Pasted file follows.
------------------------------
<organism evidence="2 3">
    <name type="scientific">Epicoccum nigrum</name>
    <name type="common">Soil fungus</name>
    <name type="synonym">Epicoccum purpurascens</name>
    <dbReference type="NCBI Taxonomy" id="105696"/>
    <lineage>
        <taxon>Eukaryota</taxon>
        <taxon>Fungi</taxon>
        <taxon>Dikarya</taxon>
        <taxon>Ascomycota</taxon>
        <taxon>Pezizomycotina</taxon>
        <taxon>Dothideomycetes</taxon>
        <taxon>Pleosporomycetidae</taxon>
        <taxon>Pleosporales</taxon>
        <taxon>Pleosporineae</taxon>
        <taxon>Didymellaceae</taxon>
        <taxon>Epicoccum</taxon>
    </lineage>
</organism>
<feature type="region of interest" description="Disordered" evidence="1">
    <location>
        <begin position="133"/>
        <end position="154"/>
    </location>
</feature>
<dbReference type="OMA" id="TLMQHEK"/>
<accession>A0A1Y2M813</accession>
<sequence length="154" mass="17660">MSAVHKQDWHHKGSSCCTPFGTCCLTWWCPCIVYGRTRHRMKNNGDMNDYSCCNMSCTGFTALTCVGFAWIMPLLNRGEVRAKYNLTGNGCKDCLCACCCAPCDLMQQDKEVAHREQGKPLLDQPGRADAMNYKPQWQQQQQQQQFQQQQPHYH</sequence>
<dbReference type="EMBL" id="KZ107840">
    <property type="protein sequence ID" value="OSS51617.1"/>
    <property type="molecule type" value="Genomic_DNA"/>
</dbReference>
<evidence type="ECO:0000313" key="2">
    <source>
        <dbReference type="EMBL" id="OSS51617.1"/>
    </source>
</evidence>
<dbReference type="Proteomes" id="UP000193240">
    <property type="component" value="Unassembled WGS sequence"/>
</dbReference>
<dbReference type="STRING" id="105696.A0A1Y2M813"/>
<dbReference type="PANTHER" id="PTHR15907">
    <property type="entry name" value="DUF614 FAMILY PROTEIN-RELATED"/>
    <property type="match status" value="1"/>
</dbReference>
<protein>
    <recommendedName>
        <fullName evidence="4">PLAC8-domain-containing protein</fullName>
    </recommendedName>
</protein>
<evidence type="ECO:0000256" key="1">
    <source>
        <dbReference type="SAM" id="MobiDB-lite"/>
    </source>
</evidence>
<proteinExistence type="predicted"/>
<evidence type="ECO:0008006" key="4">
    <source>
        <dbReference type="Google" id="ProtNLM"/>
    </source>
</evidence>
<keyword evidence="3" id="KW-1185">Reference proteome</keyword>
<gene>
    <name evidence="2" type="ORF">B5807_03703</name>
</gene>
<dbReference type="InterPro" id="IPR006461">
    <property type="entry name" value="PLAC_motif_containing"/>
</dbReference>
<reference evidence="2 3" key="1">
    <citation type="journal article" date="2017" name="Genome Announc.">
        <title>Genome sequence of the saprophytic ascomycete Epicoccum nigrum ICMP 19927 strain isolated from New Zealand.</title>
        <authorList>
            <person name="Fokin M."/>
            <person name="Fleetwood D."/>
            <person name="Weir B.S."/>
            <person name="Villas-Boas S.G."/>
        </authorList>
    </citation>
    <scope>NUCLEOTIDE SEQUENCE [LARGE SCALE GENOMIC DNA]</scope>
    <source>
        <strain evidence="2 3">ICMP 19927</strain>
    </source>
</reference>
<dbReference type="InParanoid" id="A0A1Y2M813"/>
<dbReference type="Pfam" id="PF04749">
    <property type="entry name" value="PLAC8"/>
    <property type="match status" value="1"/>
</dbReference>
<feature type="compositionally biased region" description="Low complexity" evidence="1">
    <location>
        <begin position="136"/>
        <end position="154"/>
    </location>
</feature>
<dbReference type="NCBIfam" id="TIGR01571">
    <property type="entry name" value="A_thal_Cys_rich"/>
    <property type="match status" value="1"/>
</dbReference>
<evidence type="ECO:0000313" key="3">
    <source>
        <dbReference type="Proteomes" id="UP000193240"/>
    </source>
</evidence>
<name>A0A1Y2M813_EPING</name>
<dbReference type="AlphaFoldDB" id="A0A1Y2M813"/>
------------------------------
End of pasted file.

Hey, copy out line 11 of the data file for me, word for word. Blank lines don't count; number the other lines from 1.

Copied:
        <taxon>Pezizomycotina</taxon>